Dust Mystery Solved? Accuweather Weighs in on Dust Reported in West Virginia

MARTINSBURG, W.Va. — Just weeks after a toxic plume was released following the train derailment in East Palestine, Ohio, residents around the Eastern Panhandle and up into Maryland reported seeing a fine ash or dust on their vehicles Thursday.  Many were concerned enough to reach out to emergency services.

Accuweather’s Bill Deger says it’s likely dust blown over from another part of the country.  “I’ve seen a lot of reports, people thinking it’s pollen or ash, but it appears to just be dust that moved through the plains and across the country.”

Deger says the dust arrived in West Virginia Thursday and then made its way east to Philadelphia.  “I pulled up some satellite pictures and data from yesterday (Thursday), and it looks like this is dust that originated from parts of the southern plains.  You have to go back to New Mexico, Texas, and Oklahoma to find the origins of what looks like some dust that was carried by high altitude winds across the country.”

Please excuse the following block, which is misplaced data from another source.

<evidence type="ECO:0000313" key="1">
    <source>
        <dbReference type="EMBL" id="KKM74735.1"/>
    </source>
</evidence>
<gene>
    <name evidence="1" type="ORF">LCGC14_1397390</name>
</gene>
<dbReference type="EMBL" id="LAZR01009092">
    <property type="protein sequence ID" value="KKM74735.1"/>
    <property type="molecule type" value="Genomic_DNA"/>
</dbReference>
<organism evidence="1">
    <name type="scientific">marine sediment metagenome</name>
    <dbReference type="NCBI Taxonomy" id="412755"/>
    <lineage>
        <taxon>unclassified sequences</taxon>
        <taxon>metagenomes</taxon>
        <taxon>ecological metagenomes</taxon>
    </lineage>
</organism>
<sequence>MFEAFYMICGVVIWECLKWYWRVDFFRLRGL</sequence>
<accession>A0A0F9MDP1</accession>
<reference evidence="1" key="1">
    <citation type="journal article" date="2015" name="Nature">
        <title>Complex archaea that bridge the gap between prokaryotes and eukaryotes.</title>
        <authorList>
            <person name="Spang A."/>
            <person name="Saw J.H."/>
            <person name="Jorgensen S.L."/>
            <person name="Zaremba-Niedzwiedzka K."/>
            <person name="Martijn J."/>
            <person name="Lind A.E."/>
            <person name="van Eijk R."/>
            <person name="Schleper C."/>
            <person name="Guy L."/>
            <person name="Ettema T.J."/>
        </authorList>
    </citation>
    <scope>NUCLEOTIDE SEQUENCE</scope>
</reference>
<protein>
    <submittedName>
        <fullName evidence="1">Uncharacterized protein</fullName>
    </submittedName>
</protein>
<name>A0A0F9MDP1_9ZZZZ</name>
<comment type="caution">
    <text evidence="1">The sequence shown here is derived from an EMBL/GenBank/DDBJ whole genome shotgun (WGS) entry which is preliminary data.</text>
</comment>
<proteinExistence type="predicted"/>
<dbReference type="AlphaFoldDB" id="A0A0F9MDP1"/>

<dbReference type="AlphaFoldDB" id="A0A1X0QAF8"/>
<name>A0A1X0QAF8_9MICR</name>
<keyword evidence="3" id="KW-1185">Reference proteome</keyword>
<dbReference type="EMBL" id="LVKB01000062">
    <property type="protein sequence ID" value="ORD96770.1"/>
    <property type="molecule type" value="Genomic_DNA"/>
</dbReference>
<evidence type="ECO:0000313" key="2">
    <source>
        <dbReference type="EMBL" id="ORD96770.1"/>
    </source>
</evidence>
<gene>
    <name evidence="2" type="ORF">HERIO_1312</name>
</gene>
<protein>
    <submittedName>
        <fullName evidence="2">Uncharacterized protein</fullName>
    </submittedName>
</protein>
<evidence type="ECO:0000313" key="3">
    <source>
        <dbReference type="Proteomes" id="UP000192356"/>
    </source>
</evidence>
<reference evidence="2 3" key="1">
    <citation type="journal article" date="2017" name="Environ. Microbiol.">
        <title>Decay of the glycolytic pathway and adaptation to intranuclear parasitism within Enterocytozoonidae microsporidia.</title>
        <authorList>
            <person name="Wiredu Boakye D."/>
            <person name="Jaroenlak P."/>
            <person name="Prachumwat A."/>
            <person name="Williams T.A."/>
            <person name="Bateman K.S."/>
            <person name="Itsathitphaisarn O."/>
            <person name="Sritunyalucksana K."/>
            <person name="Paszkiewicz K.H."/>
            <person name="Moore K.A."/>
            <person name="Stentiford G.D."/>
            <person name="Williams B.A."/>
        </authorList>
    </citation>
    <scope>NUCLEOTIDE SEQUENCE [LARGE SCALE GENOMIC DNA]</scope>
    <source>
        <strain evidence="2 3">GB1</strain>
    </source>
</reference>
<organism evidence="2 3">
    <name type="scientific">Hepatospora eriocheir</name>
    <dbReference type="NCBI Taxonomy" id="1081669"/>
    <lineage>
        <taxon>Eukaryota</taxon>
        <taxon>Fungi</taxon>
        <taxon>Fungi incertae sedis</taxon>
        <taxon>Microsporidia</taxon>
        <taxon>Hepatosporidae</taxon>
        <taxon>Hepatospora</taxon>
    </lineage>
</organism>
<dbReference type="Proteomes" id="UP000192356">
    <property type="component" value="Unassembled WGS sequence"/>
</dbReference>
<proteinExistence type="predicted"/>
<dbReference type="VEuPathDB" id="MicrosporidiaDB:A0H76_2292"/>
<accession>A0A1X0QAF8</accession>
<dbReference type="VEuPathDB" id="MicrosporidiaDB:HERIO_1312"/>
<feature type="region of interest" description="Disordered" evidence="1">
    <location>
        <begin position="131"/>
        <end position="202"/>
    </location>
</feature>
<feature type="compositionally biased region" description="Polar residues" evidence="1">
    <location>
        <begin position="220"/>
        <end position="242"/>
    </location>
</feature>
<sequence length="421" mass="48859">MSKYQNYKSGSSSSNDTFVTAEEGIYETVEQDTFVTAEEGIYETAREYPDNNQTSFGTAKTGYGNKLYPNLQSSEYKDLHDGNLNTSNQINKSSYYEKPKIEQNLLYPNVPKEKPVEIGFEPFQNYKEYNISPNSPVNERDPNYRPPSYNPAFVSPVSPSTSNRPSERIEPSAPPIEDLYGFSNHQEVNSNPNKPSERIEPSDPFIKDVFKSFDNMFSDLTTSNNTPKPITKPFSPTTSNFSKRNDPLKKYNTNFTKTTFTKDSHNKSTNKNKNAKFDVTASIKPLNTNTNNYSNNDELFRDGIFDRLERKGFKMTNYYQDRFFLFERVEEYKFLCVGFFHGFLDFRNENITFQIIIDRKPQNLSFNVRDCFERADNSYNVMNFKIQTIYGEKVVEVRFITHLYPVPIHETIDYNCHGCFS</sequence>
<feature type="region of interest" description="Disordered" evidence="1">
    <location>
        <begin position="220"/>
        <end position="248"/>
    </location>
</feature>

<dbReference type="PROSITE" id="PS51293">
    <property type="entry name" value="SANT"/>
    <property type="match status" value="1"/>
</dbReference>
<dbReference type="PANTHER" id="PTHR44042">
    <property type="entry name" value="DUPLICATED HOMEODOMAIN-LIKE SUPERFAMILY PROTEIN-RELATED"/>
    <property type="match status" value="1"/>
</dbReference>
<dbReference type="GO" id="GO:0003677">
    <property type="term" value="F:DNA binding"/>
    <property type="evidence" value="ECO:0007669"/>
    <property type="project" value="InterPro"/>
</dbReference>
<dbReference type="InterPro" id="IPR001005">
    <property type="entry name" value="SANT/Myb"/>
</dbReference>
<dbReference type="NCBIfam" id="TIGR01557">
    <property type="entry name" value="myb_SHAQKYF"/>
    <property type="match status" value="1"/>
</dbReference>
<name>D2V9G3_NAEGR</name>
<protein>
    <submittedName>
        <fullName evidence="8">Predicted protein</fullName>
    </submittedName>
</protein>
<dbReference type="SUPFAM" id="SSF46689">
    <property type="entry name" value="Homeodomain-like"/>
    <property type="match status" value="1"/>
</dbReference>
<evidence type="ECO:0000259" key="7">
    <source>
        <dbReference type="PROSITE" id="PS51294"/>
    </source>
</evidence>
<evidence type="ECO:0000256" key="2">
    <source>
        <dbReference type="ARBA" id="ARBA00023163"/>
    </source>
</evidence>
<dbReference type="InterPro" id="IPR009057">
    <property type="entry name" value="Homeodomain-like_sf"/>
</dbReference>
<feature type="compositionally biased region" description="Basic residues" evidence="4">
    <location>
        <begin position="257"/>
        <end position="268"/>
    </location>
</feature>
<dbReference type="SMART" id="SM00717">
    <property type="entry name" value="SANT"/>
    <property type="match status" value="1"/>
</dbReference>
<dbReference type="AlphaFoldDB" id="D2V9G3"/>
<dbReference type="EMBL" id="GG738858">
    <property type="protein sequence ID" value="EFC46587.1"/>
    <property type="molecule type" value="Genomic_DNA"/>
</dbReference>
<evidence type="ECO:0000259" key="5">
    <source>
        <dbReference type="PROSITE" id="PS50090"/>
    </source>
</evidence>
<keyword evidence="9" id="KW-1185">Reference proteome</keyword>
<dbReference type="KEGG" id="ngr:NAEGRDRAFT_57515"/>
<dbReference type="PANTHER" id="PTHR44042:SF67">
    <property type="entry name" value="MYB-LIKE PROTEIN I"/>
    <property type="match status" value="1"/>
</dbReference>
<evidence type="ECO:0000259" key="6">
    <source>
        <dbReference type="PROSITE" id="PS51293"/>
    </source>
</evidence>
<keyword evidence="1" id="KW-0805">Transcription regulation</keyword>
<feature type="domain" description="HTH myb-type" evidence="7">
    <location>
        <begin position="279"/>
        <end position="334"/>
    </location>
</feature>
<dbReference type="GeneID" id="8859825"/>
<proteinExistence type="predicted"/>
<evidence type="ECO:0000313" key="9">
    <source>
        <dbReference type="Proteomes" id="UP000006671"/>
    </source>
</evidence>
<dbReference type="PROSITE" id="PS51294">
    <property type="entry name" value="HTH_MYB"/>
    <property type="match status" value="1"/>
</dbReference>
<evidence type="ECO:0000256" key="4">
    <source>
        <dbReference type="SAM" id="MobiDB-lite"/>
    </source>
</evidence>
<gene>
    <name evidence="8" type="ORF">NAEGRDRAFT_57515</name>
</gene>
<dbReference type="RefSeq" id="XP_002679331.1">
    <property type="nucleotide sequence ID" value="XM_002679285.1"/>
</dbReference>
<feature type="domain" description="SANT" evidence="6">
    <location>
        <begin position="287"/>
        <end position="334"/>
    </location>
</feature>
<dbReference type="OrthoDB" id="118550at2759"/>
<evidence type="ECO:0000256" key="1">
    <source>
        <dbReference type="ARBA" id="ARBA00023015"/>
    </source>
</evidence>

He says it’s the reason for the beautiful sunrises and sunsets folks in the Panhandle have been snapping pics of for social media.  “When you have a lot of airborne particles like dust or like smoke or ash, it can make the sunsets and sunrises appear more vibrant and that’s what people have been noticing lately because the light is scattered more in the atmosphere when you have these particles aloft.”


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